SB 1159 establishes that employees who reported to work between March 19 and July 5, and tested positive or were diagnosed with COVID-19 within 14 days of being in the workplace, have a rebuttable presumption the illness is industrial. This presumption was expanded by SB 1159 to include firefighters, peace officers, fire and rescue coordinators, certain health care professionals and health facility workers and employees diagnosed with COVID-19 after an outbreak in the workplace on or after July 6. The presumptions laid out are effective through Jan. 1, 2023.
New Laws Address Sick Leave, Paid Family Leave & More
Prior to AB 2017, California law required all employers who provide sick leave to allow employees to use their accrued and available sick leave to take time off to care for a sick family member. Employers were barred from denying an employee their right to do so as well as from taking discriminatory action against an employee for using sick leave for these purposes.
Employers are now barred from requiring an employee to use sick leave to care for an ill family member. Employees, AB 2017 established, may now to use sick leave with Kin Care leave at their discretion.
The law extends paid leave under California’s Paid Family Leave to cover participation in a qualifying exigency related to the active duty (or call to active duty) of an individual’s spouse, domestic partner, child or parent in the U.S. Armed Forces. Previously, the PFL program was much more limited in scope and only provided paid leave benefits to workers who took time off to care for a seriously ill family member or bond with a child within one year of the child’s birth or foster/adoption placement.
Under existing law, California employers are barred from discharging, discriminating or retaliating against an employee who is a victim of domestic violence, sexual assault or stalking. AB 2992 extends the law to include victims of crime or abuse. The law states that employers must allow employees to take time off work to ensure their health, safety or welfare or that of their child and for an employee whose immediately family member is deceased as a direct result of a crime.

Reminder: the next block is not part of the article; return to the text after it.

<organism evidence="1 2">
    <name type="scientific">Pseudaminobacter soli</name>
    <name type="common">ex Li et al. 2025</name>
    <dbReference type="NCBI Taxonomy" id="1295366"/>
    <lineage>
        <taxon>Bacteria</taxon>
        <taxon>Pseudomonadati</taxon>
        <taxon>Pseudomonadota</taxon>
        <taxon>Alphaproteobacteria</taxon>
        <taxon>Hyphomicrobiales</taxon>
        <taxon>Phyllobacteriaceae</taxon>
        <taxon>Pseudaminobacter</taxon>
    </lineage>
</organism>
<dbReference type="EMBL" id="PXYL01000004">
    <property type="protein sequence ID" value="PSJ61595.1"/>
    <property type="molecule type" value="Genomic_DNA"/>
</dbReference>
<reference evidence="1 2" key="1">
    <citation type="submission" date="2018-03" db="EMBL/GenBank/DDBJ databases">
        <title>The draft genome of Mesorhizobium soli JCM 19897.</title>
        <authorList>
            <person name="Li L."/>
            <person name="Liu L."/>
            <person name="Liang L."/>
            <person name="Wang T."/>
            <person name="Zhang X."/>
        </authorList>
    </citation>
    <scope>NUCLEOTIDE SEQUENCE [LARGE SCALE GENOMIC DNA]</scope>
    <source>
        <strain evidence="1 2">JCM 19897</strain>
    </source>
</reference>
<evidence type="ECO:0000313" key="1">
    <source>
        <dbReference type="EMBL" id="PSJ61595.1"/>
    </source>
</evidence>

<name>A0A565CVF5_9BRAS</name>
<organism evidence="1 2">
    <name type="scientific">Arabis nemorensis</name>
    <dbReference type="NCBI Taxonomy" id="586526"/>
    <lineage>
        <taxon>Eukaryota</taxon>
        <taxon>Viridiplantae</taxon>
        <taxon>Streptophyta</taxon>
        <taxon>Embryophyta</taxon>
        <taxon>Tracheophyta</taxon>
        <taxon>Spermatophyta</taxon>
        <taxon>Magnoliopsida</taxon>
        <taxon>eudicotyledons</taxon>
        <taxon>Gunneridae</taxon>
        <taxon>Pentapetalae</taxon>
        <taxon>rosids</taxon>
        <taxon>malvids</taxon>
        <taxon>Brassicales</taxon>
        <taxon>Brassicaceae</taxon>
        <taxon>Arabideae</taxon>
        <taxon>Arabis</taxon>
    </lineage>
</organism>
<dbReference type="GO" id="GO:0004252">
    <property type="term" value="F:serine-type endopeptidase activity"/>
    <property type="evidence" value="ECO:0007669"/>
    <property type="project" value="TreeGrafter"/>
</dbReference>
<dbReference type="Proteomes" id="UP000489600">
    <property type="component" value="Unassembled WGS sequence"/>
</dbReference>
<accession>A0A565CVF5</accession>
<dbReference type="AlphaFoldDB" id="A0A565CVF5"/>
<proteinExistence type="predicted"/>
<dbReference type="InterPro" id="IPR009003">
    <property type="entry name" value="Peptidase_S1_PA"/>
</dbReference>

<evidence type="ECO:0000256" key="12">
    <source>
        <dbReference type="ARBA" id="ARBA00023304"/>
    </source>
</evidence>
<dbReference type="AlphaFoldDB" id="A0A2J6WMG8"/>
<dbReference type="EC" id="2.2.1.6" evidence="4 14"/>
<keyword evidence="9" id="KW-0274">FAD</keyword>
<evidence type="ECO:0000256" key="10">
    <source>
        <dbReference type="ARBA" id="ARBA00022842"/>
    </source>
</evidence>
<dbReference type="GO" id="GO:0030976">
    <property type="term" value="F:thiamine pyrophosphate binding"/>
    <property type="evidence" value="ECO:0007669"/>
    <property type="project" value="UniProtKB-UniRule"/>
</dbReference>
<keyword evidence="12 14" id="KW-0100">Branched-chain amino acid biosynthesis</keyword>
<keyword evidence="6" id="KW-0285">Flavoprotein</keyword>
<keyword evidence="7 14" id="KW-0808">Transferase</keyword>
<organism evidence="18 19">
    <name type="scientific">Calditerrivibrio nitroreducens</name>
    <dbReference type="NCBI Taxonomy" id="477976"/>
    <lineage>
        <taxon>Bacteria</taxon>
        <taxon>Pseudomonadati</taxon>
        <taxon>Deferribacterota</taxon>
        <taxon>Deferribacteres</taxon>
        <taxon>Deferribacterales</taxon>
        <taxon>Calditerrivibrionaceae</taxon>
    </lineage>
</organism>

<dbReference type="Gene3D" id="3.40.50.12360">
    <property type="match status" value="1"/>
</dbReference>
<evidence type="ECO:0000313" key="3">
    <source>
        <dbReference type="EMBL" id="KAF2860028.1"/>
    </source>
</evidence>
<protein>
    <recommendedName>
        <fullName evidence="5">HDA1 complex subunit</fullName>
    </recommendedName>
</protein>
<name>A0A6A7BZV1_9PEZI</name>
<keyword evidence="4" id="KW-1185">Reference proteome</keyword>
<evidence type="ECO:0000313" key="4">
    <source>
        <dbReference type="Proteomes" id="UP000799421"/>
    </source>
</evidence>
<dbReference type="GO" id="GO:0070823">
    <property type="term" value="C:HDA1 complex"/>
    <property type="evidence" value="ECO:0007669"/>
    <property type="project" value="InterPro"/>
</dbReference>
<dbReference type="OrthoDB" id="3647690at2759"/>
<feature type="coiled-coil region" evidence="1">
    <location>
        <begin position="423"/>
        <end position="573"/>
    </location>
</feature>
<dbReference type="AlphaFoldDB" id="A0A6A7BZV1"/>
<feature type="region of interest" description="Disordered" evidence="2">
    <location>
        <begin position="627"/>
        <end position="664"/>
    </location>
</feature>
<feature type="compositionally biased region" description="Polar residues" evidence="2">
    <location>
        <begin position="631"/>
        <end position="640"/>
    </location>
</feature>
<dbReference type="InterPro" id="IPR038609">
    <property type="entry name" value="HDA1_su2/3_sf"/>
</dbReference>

The California Family Rights Act had prohibited employers from refusing to grant an eligible employee’s request to take up to 12 weeks of unpaid leave during any 12-month period for bonding with a newborn child and the adoption or foster care placement of child, for an employee’s serious medical condition or to care for a parent, spouse or domestic partner with a serious medical condition.
These measures only applied to employers with 50 or more employees.
SB 1381 has extended the CFRA to employers with five or more employees. Also, of note, the law has included unpaid leave due to a qualifying exigency and expanded the State’s definition of a family member to include the care of an adult child over 18 years of age as well as the child of a domestic partner and a grandparent, grandchild and sibling.
For more on the State’s pandemic response and the critical workplace regulations aimed to protect workers and stop the spread of COVID-19, check out Part 1 of this annual Labor & Employment series.
Roger Crawford is a partner at Best Best & Krieger LLP in the Labor & Employment practice group. Representing both public- and private-sector employers, he has extensive experience in labor relations and employment-related arbitrations. He can be reached at firstname.lastname@example.org.
Alissa (Lisa) Hurns, an associate in Best Best & Krieger LLP’s Labor & Employment practice group, represents employers in lawsuits and administrative hearings involving harassment, discrimination, retaliation, wrongful termination and unpaid wages claims. Contact her at email@example.com.